Spain’s L’ESPUNYOLA (AP) — Josep Altarriba, a Spanish farmer, can’t recall a period when there was such a severe drought in Catalonia as he surveys his parched crops. He claims there is minimal hope of rescuing the harvest if it doesn’t rain in the following two weeks.
What is attainable? The L’Espunyola mountain people believe that divine intervention is the solution.
A special Mass and procession to pray to Our Lady of the Torrents, a local virgin connected with rains, were revived on Sunday by around 250 locals.
Worshippers removed the Lady of the Torrents statue from her prominent position inside the stone church under partly bright sky. She then was
to be carried throughout the hamlet by the bishop and parishioners while nestling atop a wooden litter loaded with green branches.
The Associated Press was told by Bishop Francesc Conesa that “it’s not a magic trick; it is an act of trust.”
Spain’s meteorological office said this month that the country has been experiencing a long-term drought for the past three years due to extremely low rainfall and high temperatures. Spain saw its warmest and sixth-driest year since records began in 1961 last year.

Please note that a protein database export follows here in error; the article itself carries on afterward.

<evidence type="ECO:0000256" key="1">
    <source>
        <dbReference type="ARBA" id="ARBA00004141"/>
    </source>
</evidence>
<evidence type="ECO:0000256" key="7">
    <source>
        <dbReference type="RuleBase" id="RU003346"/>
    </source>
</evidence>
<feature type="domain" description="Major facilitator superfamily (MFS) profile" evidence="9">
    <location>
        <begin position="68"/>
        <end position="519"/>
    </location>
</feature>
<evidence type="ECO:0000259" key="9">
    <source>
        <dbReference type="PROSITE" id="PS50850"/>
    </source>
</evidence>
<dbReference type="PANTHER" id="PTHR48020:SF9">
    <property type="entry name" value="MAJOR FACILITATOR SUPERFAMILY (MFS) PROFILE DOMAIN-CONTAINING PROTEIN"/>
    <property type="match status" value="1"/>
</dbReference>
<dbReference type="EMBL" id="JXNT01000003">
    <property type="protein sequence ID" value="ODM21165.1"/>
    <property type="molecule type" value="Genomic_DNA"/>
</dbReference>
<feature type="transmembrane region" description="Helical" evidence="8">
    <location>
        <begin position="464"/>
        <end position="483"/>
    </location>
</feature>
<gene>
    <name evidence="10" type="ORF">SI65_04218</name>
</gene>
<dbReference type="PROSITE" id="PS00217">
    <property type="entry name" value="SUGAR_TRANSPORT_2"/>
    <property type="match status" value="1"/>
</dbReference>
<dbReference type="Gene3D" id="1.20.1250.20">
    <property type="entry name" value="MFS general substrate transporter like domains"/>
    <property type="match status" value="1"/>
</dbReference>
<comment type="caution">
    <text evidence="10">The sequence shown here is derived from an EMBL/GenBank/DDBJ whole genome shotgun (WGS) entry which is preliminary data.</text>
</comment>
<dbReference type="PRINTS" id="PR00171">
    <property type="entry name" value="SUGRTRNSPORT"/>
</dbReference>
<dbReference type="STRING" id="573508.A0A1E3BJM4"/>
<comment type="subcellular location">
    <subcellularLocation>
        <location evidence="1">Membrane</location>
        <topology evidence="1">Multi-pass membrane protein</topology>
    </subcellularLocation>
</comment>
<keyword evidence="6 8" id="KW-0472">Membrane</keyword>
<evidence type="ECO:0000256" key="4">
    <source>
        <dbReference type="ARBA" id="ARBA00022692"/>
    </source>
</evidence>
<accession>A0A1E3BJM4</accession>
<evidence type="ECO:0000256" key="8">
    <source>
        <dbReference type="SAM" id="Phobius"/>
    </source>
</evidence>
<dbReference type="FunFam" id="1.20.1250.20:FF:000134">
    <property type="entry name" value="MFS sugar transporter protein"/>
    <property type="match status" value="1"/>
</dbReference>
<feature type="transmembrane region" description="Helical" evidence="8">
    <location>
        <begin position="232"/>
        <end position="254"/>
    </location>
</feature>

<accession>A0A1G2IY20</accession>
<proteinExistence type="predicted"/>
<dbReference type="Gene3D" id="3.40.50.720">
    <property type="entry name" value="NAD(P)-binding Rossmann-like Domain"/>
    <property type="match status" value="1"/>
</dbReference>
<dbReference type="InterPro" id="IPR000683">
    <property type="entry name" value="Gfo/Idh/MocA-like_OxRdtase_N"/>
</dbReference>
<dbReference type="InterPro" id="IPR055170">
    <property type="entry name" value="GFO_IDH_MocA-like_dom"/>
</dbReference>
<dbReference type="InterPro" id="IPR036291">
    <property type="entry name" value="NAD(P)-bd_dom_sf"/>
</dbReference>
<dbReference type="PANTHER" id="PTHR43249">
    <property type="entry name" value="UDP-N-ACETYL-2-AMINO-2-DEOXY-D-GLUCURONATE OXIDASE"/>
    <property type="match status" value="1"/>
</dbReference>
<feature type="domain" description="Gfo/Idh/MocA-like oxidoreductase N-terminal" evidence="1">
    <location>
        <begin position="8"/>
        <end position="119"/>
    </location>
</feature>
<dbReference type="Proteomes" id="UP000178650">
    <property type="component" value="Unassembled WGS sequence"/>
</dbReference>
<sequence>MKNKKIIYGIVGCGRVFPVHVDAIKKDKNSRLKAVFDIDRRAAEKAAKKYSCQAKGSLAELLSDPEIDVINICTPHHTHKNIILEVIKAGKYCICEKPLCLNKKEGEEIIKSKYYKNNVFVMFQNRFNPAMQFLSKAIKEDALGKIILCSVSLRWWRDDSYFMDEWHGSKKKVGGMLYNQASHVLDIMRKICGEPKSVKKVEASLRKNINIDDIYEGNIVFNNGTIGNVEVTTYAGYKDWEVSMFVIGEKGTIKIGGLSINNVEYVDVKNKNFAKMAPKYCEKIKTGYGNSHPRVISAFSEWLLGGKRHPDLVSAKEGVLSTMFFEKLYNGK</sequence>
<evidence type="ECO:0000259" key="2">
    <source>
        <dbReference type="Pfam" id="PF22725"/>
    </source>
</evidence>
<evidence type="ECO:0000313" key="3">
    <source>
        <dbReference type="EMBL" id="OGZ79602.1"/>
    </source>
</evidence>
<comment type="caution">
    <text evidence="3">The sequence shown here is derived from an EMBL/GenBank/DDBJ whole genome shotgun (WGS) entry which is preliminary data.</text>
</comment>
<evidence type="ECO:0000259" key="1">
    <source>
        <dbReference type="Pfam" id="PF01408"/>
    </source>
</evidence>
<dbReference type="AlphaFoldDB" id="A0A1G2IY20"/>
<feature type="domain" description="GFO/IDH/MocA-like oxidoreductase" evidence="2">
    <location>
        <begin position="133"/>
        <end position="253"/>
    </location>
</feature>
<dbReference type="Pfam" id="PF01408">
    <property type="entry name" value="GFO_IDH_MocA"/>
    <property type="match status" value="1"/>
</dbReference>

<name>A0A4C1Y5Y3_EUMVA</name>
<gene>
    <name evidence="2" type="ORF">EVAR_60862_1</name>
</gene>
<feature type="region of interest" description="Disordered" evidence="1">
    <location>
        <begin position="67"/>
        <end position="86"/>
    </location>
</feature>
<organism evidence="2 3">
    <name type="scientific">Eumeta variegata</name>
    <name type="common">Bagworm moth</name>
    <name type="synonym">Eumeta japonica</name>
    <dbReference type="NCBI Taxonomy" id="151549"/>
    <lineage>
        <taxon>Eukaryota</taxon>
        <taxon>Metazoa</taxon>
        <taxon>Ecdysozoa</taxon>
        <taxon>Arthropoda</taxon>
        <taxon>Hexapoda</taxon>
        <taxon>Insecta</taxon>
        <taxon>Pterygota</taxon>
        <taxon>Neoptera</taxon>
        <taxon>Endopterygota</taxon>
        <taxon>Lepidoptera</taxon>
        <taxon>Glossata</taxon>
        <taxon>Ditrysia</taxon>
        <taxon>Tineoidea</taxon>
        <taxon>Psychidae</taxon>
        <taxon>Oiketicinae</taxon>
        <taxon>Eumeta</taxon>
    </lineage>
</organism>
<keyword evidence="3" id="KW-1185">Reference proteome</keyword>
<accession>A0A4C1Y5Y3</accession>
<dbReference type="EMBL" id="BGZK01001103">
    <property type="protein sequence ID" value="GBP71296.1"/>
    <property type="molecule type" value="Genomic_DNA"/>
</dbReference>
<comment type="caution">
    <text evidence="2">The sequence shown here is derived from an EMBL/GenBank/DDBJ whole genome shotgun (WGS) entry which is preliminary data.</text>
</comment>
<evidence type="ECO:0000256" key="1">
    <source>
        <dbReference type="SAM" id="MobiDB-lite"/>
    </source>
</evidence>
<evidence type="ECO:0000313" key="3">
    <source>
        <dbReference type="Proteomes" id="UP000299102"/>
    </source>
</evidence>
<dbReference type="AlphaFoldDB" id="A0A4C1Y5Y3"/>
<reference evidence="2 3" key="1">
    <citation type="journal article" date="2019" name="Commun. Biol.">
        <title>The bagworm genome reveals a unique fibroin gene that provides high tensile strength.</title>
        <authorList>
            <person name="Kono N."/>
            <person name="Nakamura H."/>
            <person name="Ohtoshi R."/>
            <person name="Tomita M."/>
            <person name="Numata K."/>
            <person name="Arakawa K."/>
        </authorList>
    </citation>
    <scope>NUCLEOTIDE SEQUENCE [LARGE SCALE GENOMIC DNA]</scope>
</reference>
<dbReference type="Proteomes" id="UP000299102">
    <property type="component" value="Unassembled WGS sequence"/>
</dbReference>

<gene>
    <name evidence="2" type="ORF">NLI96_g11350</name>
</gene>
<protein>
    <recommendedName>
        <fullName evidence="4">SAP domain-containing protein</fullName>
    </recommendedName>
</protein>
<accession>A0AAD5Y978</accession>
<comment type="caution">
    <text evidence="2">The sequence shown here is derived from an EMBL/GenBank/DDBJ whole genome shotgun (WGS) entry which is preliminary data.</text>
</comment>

One of the worst-affected areas is Catalonia, which is located in the northeastern part of the country. The main sources of income for the 260 residents of L’Espunyola, which is located an hour and a half north of Barcelona, are agriculture and agrotourism.
Altarriba, the farmer, stated after Mass, “If it doesn’t rain within two weeks, it’s really impossible to say what may happen.”
Eduard Perarnau, a local councillor and fireman, described the special Mass as a last resort. The government has imposed water consumption restrictions and has urged farmers to irrigate their crops and trees as little as possible.
The area’s three reservoirs are all operating at less than a third of their potential. The adjoining La Baells reservoir is just 25% full, and in some areas there is hardly enough water to cut through the silt layers that were once submerged.
According to local media, the community last prayed and sang songs to Our Lady of the Torrents in 2008. And it worked, according to locals, because rain fell.
The bishop, however, does not assure success this year.
Conesa remarked, “We have prayed with faith, and many have come and prayed with confidence. “Whatever suited us, the Lord will grant to us.”
AP This report was written in Madrid by Raquel Redondo.